Met to return King Tut tomb artifacts
Agrees to cede items to Egypt’s newest museum
CAIRO — The Metropolitan Museum of Art in New York will return 19 artifacts taken from the tomb of the famed boy pharaoh Tutankhamun, Egypt’s antiquities authority and the museum said yesterday.
The trove is made up of small figurines and jewelry, including a miniature bronze dog, a sphinx-shaped bracelet ornament, and a necklace, said antiquities chief Zahi Hawass.
“Thanks to the generosity and ethical behavior of the Met, these 19 objects from the tomb of Tutankhamun can now be reunited with the other treasures of the boy king,’’ Hawass said.
He said the items will return to Egypt next year and become part of the permanent King Tutankhamun collection at the new Grand Egyptian Museum, which is under construction near the Giza pyramids and is scheduled to open in 2012.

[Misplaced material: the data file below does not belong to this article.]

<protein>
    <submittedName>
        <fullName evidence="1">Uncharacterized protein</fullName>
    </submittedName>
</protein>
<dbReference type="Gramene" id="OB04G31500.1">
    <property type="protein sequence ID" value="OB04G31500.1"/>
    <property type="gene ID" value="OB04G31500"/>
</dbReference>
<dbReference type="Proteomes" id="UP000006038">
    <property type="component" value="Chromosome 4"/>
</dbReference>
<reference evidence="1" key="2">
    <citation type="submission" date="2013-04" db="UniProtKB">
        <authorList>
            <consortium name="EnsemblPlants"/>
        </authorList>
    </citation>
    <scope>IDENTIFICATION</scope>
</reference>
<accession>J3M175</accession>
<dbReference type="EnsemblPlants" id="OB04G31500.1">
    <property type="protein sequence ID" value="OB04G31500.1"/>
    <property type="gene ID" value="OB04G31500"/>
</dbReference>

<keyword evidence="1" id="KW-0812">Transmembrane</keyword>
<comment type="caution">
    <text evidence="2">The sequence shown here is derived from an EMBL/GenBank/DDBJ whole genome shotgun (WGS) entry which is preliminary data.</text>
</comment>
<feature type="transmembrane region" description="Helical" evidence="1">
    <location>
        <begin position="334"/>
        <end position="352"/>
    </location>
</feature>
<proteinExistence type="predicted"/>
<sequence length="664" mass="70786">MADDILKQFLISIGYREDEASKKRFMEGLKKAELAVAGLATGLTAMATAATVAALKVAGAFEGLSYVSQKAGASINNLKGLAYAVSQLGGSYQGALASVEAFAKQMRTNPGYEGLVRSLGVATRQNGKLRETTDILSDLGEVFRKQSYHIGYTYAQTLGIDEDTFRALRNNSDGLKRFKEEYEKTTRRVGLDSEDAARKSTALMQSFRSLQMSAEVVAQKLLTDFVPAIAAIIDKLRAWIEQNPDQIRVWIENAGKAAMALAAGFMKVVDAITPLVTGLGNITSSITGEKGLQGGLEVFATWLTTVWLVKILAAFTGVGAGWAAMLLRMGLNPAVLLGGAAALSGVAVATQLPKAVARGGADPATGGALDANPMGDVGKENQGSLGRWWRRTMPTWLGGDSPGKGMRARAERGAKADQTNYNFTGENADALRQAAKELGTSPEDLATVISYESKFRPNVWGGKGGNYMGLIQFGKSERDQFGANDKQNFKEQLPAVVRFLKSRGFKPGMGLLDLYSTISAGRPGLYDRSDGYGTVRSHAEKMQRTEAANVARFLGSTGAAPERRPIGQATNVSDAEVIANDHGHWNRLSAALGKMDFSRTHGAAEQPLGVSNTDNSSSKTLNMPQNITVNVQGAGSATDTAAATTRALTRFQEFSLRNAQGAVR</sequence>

The antiquities authority said the pieces were sent to New York in 1948, when the Metropolitan Museum closed its expedition house in Egypt.
The decision to repatriate the objects was made after an examination of the validity of their origin. In a statement on the Metropolitan Museum website, director Thomas Campbell said that all of the items were from the Tutankhamun tomb, and that Egypt’s claim was justified.
“Because of precise legislation relating to that excavation, these objects were never meant to have left Egypt,’’ he said.
British archeologist Howard Carter discovered the tomb of Tutankhamun in 1922, when it was common practice for archeologists to keep some or all of their own findings.
Some of the pieces in the collection were handed down through a niece of Carter and his estate in Luxor, which he left to the Metropolitan Museum.
King Tut is one of history’s most famous pharaohs, because archeologists found his tomb full of glittering wealth from the rich 18th Dynasty (1569-1315 B.C.).